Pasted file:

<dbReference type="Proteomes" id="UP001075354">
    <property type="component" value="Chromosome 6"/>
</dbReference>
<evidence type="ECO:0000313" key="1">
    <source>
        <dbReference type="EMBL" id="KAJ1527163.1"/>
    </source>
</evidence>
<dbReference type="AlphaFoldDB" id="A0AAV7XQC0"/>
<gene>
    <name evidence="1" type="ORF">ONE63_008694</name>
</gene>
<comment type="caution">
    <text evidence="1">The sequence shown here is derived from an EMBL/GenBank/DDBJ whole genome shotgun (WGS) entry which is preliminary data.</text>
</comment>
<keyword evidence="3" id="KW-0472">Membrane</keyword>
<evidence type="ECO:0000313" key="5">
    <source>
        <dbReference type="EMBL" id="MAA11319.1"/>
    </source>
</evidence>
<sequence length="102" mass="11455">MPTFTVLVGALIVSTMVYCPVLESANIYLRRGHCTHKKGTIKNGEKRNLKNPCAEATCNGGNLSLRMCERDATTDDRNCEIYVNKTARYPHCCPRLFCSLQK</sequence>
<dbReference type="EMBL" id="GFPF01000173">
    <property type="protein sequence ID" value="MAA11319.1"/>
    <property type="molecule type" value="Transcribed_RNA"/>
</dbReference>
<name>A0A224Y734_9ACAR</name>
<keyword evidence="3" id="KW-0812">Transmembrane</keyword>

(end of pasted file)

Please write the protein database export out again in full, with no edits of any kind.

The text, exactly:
<dbReference type="Proteomes" id="UP001075354">
    <property type="component" value="Chromosome 6"/>
</dbReference>
<evidence type="ECO:0000313" key="1">
    <source>
        <dbReference type="EMBL" id="KAJ1527163.1"/>
    </source>
</evidence>
<dbReference type="AlphaFoldDB" id="A0AAV7XQC0"/>
<gene>
    <name evidence="1" type="ORF">ONE63_008694</name>
</gene>
<comment type="caution">
    <text evidence="1">The sequence shown here is derived from an EMBL/GenBank/DDBJ whole genome shotgun (WGS) entry which is preliminary data.</text>
</comment>
<keyword evidence="3" id="KW-0472">Membrane</keyword>
<evidence type="ECO:0000313" key="5">
    <source>
        <dbReference type="EMBL" id="MAA11319.1"/>
    </source>
</evidence>
<sequence length="102" mass="11455">MPTFTVLVGALIVSTMVYCPVLESANIYLRRGHCTHKKGTIKNGEKRNLKNPCAEATCNGGNLSLRMCERDATTDDRNCEIYVNKTARYPHCCPRLFCSLQK</sequence>
<dbReference type="EMBL" id="GFPF01000173">
    <property type="protein sequence ID" value="MAA11319.1"/>
    <property type="molecule type" value="Transcribed_RNA"/>
</dbReference>
<name>A0A224Y734_9ACAR</name>
<keyword evidence="3" id="KW-0812">Transmembrane</keyword>